Briefing 6.1 - Identifying, reporting and monitoring sexual harassment against women in the workplace

2. Carrying out consultations, surveys and research activities

Ethical guidelines for researchers and facilitators

It is important that all consultations and research that involves the participation and involvement of workers is grounded in an ethical approach. Researchers and facilitators should:

  • Have realistic expectations and be aware of any constraints faced by the workers.
  • Interviewers of women should be female.
  • Make links with local women’s organizations and community groups.
  • Be constructive and positive and avoid focusing on the problems.
  • Be respectful of people’s time and commitments, for example, around childcare or family responsibilities when organizing activities.
  • Keep language simple and clear; use a variety of methods as participants may not be able to read or understand complex concepts.
  • Ensure confidentiality and gain the consent from participants if you are recording or taking notes.
  • Be respectful, non-judgmental, impartial and non-discriminatory.
  • Ensure that participants are fully informed about the objectives of interviews and consultations.
  • Ensure that participants take learning from the process so that it is empowering for them.

In preparing consultations, surveys and research activities facilitators should consider the following questions:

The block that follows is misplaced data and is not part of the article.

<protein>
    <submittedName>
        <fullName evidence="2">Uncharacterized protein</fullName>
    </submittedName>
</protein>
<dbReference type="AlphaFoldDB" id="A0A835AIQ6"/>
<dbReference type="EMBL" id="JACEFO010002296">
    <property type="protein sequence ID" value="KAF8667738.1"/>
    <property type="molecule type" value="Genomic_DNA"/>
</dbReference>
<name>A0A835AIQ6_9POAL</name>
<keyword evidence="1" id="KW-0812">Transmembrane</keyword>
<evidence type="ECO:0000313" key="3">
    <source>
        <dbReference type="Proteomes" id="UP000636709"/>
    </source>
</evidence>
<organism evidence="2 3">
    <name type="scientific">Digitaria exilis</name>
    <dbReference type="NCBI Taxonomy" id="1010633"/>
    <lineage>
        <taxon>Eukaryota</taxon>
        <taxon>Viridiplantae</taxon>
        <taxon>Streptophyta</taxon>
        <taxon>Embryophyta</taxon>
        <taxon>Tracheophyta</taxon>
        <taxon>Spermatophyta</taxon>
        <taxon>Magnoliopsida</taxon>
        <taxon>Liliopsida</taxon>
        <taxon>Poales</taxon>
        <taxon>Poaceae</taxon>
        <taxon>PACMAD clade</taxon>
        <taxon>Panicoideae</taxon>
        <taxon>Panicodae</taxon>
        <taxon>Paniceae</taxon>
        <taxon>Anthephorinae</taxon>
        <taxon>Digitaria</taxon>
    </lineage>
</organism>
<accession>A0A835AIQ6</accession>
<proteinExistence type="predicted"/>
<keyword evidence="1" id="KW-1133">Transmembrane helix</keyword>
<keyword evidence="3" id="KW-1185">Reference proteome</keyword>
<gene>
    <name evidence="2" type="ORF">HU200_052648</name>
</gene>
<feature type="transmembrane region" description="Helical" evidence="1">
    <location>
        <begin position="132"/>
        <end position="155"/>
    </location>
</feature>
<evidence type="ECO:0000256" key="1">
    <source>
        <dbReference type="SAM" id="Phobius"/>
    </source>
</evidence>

• What barriers do women face in participating in consultations to identify sexual harassment?
  • What cultural pressures and barriers do women face?
  • How do women’s time pressures and unpaid work and childcare responsibilities affect their participation?
  • Do women and men have different priorities?
  • What can be done to remove barriers to participation of the most vulnerable women workers?

2.1 Giving workers a voice through surveys and participatory research

This section presents a range of different research and data gathering activities that can be carried out to identify gender-based violence and sexual harassment in the workplace.

a) Consultations with women, girls and other stakeholders (including women’s workshops or women’s leadership programmes run by NGOs and trade unions)

Consultations with women and girls and other stakeholders who are likely to be involved in the implementation of initiatives to prevent gender-based violence and sexual harassment in the world of work are important. This means taking account of workplaces and other public spaces (including the local community where people live, travel to and from work), as well as the risks of gender-based violence faced by young women who have migrated to urban areas to work in factories or farms. Some may be reliant on employer provided housing and transport.

Consultations should aim to:

  • Encourage active participation and engagement with women and girls, and other stakeholders, in order to inform the content, scope and activities in the workplace (as well as public spaces, public transport, local neighborhoods).